Crushing “Blood Head”
Almost 30 years ago, thousands of people who contracted HIV virus sold their blood to blood heads who worked in the unsanitary, often state-run clinics. The ghost of this high-profile scandal still haunts Chinese people. Even the government promised that the blood donors themselves or their family members would have priority of blood use, blood donors still remained low. According to the National Health and Family Planning Commission, only 1.05% of the population in China donated blood in 2016. The World Health Organization (WHO) says that about 3% of the population needs to be blood donors in order to maintain an adequate blood supply.
Under this circumstance, the replacement blood donation became an effective method to solve the problems caused by blood shortage. Although it was against the principles of unpaid blood donation, it guaranteed that the patients would have enough blood supplies and in the meantime helped keep the stock of local blood bank.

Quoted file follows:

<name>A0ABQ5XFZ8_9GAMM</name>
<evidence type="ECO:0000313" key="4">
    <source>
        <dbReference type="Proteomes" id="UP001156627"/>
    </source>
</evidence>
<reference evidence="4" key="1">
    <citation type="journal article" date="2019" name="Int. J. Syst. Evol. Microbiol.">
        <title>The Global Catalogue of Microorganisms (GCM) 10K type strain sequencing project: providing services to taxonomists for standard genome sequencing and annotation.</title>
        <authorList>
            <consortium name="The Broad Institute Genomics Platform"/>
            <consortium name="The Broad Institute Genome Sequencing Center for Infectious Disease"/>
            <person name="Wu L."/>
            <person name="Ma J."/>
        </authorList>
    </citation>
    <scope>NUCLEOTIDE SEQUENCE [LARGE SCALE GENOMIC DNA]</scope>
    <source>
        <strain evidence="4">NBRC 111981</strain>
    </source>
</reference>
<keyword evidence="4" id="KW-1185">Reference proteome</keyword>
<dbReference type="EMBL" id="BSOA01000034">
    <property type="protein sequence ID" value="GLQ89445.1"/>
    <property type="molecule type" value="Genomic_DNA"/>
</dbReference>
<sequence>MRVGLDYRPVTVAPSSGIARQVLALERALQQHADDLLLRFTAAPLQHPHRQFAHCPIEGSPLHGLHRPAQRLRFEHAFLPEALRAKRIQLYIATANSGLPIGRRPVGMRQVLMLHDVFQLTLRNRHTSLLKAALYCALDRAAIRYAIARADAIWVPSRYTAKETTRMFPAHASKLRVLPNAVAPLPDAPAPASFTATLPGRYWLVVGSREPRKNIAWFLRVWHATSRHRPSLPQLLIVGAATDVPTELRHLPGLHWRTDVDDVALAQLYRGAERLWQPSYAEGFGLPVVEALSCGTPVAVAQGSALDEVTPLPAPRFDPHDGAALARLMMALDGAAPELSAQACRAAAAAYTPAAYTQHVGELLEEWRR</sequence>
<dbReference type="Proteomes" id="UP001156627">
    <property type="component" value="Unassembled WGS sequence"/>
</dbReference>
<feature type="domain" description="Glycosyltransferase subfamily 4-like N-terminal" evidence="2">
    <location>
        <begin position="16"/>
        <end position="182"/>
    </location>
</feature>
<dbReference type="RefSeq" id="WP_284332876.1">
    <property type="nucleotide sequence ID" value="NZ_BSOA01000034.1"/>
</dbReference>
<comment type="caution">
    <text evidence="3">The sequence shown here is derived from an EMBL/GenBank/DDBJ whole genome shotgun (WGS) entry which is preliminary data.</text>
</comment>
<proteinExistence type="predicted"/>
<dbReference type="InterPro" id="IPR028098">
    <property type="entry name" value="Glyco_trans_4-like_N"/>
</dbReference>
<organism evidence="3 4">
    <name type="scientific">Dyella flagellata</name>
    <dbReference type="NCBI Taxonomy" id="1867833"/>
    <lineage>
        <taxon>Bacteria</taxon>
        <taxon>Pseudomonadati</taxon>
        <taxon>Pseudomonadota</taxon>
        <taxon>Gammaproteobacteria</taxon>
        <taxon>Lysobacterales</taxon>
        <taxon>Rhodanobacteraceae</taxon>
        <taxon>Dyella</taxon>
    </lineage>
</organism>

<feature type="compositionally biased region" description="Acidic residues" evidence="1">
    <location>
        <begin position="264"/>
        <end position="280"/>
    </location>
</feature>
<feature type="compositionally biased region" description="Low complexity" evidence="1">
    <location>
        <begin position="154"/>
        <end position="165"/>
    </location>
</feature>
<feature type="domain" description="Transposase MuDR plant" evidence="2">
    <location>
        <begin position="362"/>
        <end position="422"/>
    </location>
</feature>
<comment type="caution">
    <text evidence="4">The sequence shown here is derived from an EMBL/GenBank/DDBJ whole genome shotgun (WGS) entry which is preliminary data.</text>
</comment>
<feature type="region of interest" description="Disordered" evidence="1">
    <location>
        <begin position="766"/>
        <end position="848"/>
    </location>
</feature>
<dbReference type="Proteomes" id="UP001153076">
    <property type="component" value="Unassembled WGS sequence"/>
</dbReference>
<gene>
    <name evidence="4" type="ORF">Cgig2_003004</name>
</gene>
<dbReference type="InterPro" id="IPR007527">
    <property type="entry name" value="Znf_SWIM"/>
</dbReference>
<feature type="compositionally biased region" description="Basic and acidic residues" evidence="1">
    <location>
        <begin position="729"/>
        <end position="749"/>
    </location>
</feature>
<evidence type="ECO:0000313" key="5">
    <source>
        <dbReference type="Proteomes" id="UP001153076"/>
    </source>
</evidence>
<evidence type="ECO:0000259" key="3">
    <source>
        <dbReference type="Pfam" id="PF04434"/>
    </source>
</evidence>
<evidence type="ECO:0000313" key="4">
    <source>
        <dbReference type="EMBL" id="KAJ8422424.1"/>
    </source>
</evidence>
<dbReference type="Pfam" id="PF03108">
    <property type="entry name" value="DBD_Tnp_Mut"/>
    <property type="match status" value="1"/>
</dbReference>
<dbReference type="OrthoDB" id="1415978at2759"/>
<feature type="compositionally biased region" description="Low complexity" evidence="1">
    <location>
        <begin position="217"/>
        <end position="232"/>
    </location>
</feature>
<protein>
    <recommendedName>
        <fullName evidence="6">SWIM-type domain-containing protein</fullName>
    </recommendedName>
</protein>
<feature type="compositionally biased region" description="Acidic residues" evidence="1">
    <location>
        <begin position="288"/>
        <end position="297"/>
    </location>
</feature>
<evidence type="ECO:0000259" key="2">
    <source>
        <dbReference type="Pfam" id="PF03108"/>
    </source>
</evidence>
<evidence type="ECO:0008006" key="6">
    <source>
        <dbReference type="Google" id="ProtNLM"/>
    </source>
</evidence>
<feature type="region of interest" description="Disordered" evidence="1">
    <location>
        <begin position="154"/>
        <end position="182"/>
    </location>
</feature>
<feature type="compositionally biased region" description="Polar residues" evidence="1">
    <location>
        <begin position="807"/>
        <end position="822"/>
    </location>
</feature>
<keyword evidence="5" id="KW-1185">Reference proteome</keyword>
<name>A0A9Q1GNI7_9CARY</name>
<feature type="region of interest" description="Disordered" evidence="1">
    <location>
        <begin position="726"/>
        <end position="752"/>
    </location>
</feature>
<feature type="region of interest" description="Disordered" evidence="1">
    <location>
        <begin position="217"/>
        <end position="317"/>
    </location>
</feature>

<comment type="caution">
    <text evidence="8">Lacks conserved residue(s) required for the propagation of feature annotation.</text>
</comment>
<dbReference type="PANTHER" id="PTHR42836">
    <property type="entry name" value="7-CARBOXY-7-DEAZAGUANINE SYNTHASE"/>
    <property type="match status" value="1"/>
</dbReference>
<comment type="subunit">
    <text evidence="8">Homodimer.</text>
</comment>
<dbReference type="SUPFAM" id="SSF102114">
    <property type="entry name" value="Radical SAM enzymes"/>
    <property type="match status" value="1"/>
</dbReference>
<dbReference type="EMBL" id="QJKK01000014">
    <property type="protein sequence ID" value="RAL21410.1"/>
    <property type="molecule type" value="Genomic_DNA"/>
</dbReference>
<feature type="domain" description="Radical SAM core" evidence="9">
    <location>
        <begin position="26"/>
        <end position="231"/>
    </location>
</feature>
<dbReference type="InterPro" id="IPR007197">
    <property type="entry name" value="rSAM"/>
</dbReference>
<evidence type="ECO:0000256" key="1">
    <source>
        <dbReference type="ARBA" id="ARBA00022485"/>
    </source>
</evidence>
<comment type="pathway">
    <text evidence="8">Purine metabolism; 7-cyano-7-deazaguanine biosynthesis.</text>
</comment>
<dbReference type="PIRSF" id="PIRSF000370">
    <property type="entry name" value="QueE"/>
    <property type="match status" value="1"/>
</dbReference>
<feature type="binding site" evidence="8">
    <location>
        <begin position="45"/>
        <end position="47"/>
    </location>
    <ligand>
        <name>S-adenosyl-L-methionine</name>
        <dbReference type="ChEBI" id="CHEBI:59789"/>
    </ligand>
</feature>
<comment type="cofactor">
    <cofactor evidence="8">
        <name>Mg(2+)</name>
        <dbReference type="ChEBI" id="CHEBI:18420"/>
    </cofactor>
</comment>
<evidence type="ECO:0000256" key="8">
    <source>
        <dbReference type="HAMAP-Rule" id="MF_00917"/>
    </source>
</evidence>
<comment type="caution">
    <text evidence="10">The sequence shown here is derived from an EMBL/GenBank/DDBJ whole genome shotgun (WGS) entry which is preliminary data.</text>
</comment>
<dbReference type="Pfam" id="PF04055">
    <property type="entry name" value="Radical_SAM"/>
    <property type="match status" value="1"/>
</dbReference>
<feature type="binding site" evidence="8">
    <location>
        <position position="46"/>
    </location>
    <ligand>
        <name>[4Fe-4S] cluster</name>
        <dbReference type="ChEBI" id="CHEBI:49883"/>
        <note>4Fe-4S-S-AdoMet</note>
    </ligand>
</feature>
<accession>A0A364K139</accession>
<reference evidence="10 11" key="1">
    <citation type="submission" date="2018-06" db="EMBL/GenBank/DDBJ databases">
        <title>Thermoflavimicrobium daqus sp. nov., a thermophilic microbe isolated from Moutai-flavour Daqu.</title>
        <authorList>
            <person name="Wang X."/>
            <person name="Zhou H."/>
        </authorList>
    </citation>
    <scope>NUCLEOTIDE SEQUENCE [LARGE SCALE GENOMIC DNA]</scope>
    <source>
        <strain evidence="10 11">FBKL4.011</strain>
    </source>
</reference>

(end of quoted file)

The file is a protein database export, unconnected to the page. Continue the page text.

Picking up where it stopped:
However, light is always followed by a shadow. Replacement blood donation brought back the blood dealers, which were called “blood head” in China. However, instead of small clinics, now they were mainly active on the internet or roamed around the blood donate station.
According to the policy, not only family members, the “friends” of the patients can also be the blood donor. That was the key for some people to abuse the policy, which eventually led to the official abolishment of the entire policy.
Usually, if the patients needed the blood transfusion but none of their family members were qualified for blood donation, looking for the “blood head” was a way to save lives. The blood head will look for donators. Of course, the patients needed to pay them “nutrition fee” for return. The blood head will deduct a percentage from the payment.
It was hard to turn down the profits. Even some doctors and nurses became part of the illegal blood trading. They will introduce “blood heads” to family members of patients who were in need of urgent blood use.
“Since doctors and nurses are medical professionals, patients usually won’t doubt what the doctors and nurses told them. It made them try to sell more blood to the patients to make more profits.” A report from local television channel said so.